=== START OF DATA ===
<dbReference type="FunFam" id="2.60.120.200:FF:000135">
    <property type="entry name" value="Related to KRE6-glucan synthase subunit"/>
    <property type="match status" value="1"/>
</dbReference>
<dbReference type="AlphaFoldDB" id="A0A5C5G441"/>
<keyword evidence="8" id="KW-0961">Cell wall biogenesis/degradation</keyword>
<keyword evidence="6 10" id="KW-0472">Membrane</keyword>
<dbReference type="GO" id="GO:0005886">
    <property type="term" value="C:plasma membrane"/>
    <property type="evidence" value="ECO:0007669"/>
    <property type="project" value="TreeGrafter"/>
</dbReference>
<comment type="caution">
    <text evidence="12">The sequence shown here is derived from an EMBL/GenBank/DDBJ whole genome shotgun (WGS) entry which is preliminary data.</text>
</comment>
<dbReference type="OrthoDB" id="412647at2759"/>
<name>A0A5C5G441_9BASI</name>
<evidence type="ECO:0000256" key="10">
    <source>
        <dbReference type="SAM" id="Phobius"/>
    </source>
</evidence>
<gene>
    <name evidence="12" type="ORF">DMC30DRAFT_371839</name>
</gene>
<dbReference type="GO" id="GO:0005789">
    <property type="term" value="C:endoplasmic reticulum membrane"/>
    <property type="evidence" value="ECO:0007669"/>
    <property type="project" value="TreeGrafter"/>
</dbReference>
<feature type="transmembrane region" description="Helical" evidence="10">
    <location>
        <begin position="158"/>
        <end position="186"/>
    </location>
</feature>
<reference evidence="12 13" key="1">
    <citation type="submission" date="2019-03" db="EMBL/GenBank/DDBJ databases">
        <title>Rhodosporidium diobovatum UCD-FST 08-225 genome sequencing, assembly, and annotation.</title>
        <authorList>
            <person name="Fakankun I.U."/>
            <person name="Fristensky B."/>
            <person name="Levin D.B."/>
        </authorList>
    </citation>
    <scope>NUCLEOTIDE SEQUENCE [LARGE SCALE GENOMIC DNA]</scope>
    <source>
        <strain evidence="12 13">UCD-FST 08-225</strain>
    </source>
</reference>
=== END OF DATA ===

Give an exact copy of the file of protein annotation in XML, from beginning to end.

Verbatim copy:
<dbReference type="FunFam" id="2.60.120.200:FF:000135">
    <property type="entry name" value="Related to KRE6-glucan synthase subunit"/>
    <property type="match status" value="1"/>
</dbReference>
<dbReference type="AlphaFoldDB" id="A0A5C5G441"/>
<keyword evidence="8" id="KW-0961">Cell wall biogenesis/degradation</keyword>
<keyword evidence="6 10" id="KW-0472">Membrane</keyword>
<dbReference type="GO" id="GO:0005886">
    <property type="term" value="C:plasma membrane"/>
    <property type="evidence" value="ECO:0007669"/>
    <property type="project" value="TreeGrafter"/>
</dbReference>
<comment type="caution">
    <text evidence="12">The sequence shown here is derived from an EMBL/GenBank/DDBJ whole genome shotgun (WGS) entry which is preliminary data.</text>
</comment>
<dbReference type="OrthoDB" id="412647at2759"/>
<name>A0A5C5G441_9BASI</name>
<evidence type="ECO:0000256" key="10">
    <source>
        <dbReference type="SAM" id="Phobius"/>
    </source>
</evidence>
<gene>
    <name evidence="12" type="ORF">DMC30DRAFT_371839</name>
</gene>
<dbReference type="GO" id="GO:0005789">
    <property type="term" value="C:endoplasmic reticulum membrane"/>
    <property type="evidence" value="ECO:0007669"/>
    <property type="project" value="TreeGrafter"/>
</dbReference>
<feature type="transmembrane region" description="Helical" evidence="10">
    <location>
        <begin position="158"/>
        <end position="186"/>
    </location>
</feature>
<reference evidence="12 13" key="1">
    <citation type="submission" date="2019-03" db="EMBL/GenBank/DDBJ databases">
        <title>Rhodosporidium diobovatum UCD-FST 08-225 genome sequencing, assembly, and annotation.</title>
        <authorList>
            <person name="Fakankun I.U."/>
            <person name="Fristensky B."/>
            <person name="Levin D.B."/>
        </authorList>
    </citation>
    <scope>NUCLEOTIDE SEQUENCE [LARGE SCALE GENOMIC DNA]</scope>
    <source>
        <strain evidence="12 13">UCD-FST 08-225</strain>
    </source>
</reference>